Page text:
I have been a loyal viewer of Miami Hurricanes basketball since they joined the ACC in 2004. I was much more excited about the conference move for the Canes on the hard court as opposed to the gridiron. The ACC is home to college basketball powerhouses Duke and UNC. Wake Forest, NC State and Georgia Tech have rich histories. Virginia was solid, then became a top-flight program once Tony Bennett showed up. Plus, Miami’s main rival, FSU, is there. I was looking forward to the change in competition from the old Big East. That said, East Coast rivals Syracuse, Virginia Tech, Pittsburgh, and Boston College would all eventually join the Canes in the ACC as well.
I remember watching games on Sunshine Network in the early to mid 2000s. This was long before the ACC Network. Obviously, Miami wasn’t on ESPN with any regularity until the 2010s. I went to a nearby Ale House when I wasn’t able to find the game at home. People would look at me funny, wondering why this guy at the bar is getting so into a Miami Hurricanes regular season basketball game. I didn’t care. I loved rooting for the Canes on the court.
I remember getting frustrated with former head coach Frank Haith, who somehow led the Canes for SEVEN seasons. Seven seasons. I don’t remember his Miami stint being that long. I do remember asking myself many questions during his tenure, such as: Why is he substituting so early? Why is he not making the right in-game adjustments? Why am I investing this amount of time into a team with a coach I dislike so much? The last question is always easy to answer: you love and root for the players.
I remember watching Guermillo Diaz and Robert Hite keep the Canes in games with their ridiculous athleticism and shot making. Guermillo was my guy. He was a matchup nightmare for any and all opponents. Check out a cool story about him from my article last March.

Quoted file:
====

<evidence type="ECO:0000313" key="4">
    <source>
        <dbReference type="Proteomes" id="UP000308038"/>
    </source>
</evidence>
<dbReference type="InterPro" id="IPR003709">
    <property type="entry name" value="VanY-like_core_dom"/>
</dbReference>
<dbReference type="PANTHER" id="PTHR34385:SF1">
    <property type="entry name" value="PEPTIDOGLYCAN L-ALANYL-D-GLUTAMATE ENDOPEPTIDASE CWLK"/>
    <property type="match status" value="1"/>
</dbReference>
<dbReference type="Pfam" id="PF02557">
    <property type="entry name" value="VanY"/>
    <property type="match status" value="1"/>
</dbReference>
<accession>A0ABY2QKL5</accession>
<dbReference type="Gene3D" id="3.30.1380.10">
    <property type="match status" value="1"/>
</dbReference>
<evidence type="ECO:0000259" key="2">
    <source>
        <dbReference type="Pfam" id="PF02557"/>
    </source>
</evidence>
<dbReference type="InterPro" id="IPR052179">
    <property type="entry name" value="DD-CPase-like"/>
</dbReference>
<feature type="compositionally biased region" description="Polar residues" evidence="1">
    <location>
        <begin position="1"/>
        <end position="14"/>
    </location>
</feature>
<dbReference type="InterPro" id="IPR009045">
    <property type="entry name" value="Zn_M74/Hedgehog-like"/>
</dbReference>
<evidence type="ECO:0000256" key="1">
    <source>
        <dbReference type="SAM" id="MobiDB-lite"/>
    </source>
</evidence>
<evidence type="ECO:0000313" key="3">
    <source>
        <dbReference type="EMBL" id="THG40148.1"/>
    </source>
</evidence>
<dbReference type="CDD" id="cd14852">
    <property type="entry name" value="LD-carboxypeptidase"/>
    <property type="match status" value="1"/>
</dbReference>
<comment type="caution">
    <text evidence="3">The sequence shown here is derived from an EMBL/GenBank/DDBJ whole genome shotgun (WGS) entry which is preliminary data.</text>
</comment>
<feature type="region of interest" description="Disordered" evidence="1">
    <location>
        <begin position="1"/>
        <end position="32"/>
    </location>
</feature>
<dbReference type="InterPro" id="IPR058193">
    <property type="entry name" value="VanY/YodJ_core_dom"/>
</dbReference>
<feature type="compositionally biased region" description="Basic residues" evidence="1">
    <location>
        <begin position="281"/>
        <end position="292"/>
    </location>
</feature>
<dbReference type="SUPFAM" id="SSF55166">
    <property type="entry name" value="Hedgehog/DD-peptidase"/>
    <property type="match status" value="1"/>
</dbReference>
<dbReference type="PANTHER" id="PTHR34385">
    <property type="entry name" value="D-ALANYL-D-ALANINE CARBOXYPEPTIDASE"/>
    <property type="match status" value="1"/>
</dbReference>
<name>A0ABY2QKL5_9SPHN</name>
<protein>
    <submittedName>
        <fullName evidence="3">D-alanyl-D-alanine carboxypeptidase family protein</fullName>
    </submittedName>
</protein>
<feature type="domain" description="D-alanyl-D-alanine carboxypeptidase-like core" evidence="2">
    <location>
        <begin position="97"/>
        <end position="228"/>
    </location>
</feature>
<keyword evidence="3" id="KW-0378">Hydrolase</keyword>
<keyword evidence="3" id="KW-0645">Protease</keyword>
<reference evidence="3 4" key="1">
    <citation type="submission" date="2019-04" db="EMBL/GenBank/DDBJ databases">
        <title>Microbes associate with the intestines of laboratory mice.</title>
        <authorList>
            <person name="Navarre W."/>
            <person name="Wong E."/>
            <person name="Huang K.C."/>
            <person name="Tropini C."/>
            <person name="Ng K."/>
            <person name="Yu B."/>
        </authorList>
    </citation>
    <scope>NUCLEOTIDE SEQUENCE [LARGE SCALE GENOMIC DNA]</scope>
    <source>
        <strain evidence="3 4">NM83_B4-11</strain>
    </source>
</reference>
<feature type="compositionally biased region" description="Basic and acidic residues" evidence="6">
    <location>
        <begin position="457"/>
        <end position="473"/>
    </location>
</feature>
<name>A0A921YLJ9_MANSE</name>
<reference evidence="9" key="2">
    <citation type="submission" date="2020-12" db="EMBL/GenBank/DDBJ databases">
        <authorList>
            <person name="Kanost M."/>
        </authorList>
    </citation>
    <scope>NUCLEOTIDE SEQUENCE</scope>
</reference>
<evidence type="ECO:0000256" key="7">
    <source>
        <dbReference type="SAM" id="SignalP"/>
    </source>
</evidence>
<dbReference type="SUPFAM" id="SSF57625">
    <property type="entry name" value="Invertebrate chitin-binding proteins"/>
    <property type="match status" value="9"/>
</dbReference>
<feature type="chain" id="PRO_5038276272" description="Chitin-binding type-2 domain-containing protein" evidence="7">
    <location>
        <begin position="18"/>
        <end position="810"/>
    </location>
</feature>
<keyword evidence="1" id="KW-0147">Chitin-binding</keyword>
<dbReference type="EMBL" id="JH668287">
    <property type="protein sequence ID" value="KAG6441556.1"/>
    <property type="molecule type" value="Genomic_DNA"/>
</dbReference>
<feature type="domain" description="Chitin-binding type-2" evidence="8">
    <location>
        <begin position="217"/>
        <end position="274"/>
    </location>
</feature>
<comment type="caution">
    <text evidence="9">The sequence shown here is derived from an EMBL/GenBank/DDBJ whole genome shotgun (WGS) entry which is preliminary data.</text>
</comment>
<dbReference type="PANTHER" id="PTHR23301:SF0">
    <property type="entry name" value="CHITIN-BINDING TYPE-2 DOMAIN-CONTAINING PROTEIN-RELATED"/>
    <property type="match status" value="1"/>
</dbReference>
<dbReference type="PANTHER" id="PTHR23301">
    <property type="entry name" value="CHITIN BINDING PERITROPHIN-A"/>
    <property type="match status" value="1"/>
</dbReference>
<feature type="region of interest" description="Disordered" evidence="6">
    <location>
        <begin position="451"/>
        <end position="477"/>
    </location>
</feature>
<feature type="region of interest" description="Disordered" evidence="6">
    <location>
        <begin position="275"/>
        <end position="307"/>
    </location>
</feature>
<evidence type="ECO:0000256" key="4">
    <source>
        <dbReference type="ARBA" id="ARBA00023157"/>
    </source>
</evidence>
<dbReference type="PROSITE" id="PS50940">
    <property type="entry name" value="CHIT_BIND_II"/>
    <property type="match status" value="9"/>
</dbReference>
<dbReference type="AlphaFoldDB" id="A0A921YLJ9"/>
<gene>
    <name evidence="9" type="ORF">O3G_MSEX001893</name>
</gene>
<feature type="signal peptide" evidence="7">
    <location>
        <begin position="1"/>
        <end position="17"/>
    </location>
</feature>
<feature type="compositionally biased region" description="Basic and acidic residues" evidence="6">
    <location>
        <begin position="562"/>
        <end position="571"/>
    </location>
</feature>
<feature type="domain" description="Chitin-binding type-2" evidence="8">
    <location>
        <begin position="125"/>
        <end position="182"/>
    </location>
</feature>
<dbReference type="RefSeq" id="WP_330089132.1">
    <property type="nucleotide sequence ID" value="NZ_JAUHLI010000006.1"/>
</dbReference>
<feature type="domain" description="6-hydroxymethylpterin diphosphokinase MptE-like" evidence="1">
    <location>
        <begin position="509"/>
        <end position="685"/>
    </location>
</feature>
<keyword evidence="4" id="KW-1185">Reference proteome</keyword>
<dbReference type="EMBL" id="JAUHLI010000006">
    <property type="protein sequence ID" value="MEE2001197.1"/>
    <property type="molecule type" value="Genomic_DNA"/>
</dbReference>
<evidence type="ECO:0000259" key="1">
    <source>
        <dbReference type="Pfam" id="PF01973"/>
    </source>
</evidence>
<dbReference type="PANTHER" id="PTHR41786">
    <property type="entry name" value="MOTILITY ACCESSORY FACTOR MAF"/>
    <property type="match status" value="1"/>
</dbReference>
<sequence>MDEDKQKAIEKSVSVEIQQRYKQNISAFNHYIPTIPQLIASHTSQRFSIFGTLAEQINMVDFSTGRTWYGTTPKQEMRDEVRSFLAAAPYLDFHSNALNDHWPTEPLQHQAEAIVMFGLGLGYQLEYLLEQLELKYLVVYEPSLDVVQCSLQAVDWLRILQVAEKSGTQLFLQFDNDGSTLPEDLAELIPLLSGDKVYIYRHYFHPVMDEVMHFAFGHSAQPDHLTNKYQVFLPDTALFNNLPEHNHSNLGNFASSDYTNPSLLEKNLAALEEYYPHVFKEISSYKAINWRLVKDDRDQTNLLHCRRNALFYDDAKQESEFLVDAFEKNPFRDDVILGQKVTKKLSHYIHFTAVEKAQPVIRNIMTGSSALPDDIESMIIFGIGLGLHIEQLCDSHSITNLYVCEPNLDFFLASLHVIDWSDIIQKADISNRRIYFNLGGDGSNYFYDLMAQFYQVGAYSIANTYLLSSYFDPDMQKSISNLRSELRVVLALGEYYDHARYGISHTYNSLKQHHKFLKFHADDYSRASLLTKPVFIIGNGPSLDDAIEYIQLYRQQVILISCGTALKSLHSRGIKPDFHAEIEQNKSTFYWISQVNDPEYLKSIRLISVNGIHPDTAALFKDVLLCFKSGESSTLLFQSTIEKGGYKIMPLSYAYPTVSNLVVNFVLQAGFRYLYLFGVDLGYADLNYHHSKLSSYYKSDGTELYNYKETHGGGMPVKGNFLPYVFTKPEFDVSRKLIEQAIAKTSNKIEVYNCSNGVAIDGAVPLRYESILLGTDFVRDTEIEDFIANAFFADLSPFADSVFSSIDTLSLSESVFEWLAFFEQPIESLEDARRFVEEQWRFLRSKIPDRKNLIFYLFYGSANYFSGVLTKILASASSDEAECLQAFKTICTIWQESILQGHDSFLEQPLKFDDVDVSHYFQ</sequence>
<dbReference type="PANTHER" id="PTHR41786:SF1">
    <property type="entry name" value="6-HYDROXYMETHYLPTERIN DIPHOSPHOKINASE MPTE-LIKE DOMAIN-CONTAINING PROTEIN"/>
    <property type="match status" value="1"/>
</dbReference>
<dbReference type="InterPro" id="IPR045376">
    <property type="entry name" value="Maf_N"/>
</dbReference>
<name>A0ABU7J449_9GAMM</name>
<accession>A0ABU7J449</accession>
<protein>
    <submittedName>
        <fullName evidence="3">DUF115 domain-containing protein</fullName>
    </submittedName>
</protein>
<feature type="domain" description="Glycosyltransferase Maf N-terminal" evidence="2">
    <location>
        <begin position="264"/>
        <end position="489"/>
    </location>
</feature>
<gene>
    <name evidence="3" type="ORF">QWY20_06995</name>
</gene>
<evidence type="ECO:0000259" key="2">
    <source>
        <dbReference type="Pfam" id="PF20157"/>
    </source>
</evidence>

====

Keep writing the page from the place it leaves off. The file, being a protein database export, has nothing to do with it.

I remember falling in basketball love with Jack McClinton. He was appointment viewing for me. I convinced my FSU-graduate roommate to watch Canes basketball games during those years solely because of Jack. And he led Miami to the NCAA Tournament in 2008. The Canes were a #7 seed and beat #10 seed St. Mary’s in the first round. Wow. McClinton scored his career-high 38 points in the victory. The Canes made it through the ACC with a .500 record and won an NCAA Tournament game. For this fan base, that was an awesome season and something to build on.
I remember being bummed out but not surprised that Miami stumbled the next three seasons under Coach Haith. Not one NCAA Tournament appearance and under .500 every year in ACC play. Then, a small miracle happened. On April 4th, 2011, Frank Haith accepted the position of head coach for the University of Missouri basketball team. It felt like a dream. I had two immediate thoughts: Why the hell would Mizzou hire Frank Haith? And, can Miami really be this lucky? It was a great day for me and many other frustrated Canes hoops fans and a real turning point for the program.
I remember thinking: Who will Miami hire next? To be honest, I cannot recall who the rumored names were at the time. I was so thrilled to have Coach Haith gone, I was going to be excited for whoever the new coach was. He HAD to be better than Haith. On April 22nd, UM hired former George Mason coach Jim Larrañaga. We Canes hoops fans didn’t know it at the time, but our lives were about to be changed forever.
I remember saying to myself, “The guy who led George Mason to the Final Four in ‘06? Okay. He can definitely coach. He’s 61? That seems old.” I wasn’t upset or even bothered by the hire by any means, but I wasn’t thrilled either. How is this guy going to do in the ACC? In Miami, no less. Recruiting and coaching in the ACC is a big step up from the Atlantic 10 and George Mason University in Fairfax, VA.
I remember being encouraged during Coach L’s first season. Miami finished 9-7 in the ACC. A winning record in an elite conference?! That’s something Haith couldn’t do once in his seven seasons. They had real dudes on the roster: Durand Scott, Kenny Kadji, Reggie Johnson, and Shane Larkin.